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Manufacturing Bits: Sept. 14


Probabilistic computers Sandia National Laboratories and others are developing what researchers call a probabilistic computer. Instead of traditional computing, Sandia is developing a system with built-in randomness that computes information differently every time. As part the research program, the Department of Energy awarded the project $6 million over the next three years to develop t... » read more

The Great Quantum Computing Race


Quantum computing is heating up, as a growing number of entities race to benchmark, stabilize, and ultimately commercialize this technology. As of July 2021, a group from China appears to have taken the lead in terms of raw performance, but Google, IBM, Intel and other quantum computer developers aren’t far behind. All of that could change overnight, though. At this point, it's too early t... » read more

Manufacturing Bits: June 15


Next-gen RF signal processors Sandia National Laboratories has taken steps to realize the development of acoustic wave amplifiers, a technology that could one day pave the way towards long-awaited tiny RF signal processors. Researchers have developed piezoelectric acoustic devices using surface acoustic wave (SAW) technology and demonstrated the ability to manufacture these devices. Still i... » read more

Manufacturing Bits: March 30


Open access quantum computing Sandia National Laboratories has begun offering an open access program for its quantum computing testbed. Sandia will enable researchers to explore a range of new technologies, such as chemistry, materials science and mathematics, using its so-called Quantum Scientific Computing Open User Testbed (QSCOUT). Quantum computers promise to solve problems that are to... » read more

Verification Knowledge At Your Fingertips


If you’re like most engineers, you’re curious about how other engineers tackle some of the most difficult challenges. What can you absorb from them and apply to your own projects? Learning from experience has tremendous value but learning from others’ experiences is arguably more valuable since the cost to acquire that knowledge is significantly cheaper. At OneSpin, we’ve lowered... » read more

Sandia’s Fab Gets An Upgrade


Sandia National Laboratories just finished updating equipment in its microelectronics fab, marking the completion of the first phase of a 3-year fab upgrade program. The transition from 6-inch to 8-inch wafer sizes will align the Department of Energy national lab with industry standards to ensure easier access to tools, spare parts and raw materials. Sandia is a prestigious member of the... » read more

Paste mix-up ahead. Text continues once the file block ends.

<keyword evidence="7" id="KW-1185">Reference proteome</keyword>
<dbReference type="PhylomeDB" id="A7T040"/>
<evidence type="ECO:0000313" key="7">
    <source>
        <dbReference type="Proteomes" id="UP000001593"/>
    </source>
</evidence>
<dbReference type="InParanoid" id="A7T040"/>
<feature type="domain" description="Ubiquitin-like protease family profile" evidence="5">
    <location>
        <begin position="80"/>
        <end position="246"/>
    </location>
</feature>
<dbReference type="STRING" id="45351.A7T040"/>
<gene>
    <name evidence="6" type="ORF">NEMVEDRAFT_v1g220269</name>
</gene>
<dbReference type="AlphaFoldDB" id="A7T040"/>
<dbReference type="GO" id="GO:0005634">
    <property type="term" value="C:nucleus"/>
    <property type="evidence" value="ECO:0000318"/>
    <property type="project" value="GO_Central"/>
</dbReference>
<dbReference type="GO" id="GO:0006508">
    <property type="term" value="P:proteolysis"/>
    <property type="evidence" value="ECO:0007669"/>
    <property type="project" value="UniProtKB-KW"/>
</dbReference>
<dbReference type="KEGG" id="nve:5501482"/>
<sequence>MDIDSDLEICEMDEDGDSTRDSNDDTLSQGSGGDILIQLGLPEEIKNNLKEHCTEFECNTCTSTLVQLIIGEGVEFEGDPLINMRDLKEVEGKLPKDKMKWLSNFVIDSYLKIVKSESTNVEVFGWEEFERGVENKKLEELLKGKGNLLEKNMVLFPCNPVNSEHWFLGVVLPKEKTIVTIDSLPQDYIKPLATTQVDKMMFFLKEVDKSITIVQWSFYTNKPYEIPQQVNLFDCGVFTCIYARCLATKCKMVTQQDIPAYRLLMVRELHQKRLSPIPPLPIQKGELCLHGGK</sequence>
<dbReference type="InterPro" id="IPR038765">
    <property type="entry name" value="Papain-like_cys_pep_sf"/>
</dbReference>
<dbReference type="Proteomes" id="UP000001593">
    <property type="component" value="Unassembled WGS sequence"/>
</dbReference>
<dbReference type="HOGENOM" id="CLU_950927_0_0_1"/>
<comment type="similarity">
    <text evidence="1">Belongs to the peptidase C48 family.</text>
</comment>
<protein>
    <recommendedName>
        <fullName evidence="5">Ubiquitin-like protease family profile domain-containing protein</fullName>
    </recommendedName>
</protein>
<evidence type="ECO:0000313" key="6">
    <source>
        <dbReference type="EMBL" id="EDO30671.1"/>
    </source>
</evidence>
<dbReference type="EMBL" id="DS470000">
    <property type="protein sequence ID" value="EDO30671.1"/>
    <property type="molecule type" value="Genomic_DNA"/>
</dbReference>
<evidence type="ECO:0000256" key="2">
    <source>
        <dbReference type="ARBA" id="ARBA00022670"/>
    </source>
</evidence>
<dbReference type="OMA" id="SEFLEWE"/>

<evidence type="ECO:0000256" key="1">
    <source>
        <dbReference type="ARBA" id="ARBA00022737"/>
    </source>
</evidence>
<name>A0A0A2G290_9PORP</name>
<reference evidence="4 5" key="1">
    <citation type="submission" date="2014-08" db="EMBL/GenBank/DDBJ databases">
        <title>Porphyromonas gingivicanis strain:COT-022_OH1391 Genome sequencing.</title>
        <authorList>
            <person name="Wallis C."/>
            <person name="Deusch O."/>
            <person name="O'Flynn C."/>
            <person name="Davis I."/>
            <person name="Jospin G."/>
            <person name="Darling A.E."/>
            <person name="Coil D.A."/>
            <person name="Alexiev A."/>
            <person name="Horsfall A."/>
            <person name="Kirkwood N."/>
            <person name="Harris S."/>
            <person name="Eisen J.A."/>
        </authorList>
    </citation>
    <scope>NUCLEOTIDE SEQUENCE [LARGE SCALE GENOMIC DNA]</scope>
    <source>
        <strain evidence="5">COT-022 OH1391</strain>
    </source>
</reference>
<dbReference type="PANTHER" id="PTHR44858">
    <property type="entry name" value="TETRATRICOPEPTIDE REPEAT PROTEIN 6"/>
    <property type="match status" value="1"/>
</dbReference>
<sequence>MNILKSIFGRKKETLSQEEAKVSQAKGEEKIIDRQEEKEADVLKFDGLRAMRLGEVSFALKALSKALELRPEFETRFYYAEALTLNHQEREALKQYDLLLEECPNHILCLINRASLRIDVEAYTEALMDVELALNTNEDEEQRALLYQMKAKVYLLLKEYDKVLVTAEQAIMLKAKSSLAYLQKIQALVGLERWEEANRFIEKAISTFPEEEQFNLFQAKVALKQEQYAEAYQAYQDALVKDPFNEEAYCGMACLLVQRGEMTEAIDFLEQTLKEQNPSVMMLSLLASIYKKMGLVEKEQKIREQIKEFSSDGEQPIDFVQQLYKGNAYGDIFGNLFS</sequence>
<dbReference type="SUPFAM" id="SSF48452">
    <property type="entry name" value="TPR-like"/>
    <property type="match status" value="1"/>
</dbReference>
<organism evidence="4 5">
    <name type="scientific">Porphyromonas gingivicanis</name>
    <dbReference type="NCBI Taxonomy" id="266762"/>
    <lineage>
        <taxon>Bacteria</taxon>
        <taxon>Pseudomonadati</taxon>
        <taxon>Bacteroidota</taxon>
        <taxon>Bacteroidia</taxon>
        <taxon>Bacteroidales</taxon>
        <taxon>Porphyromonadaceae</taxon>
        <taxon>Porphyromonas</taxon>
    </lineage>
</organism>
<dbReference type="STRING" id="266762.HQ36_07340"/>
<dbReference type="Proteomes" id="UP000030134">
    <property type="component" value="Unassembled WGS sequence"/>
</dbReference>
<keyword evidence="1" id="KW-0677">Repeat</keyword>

Manufacturing Bits: Oct. 15


Sandia’s fab upgrade Sandia National Laboratories has completed the first phase of a three-year upgrade program in its semiconductor wafer fab. The goal of the program is to convert Sandia’s Albuquerque, N.M.-based fab from 150mm (6-inch) to 200mm (8-inch) wafer sizes. As part of the move, Sandia is converting its 0.35-micron (350nm) rad-hard process from 150mm to 200mm. The process is ... » read more

Week in Review – IoT, Security, Autos


Products/Services Synopsys had a lot of announcements this week! Summer is definitely over. The company released BSIMM10 study, the latest version of the Building Security in Maturity Model, helping organizations plan, execute, mature, and measure their software security initiatives. It also released LucidShape version 2019.09, the latest version of that tool for the design, simulation, and an... » read more

Manufacturing Bits: Aug. 5


Chemical weapon sensors Using nanoelectromechanical system (NEMS) technologies and other parts, Sandia National Laboratories has developed a tiny gas chromatograph sensor for use in detecting toxic gases and chemical weapons. Chemical identification involves the use of various instruments and systems. Larger systems are used in the lab. A portable version, called a mass spectrometer, is ava... » read more

Manufacturing Bits: May 6


Ionic memory Sandia National Laboratories, Stanford University and the University of Massachusetts at Amherst have developed an ionic floating-gate memory array (IFG) for neuromorphic computing. For some time, the industry has been working on neuromorphic computing. The goal of neuromorphic computing is to replicate the brain in silicon. In a neuromorphic chip, the goal is to mimic the way ... » read more

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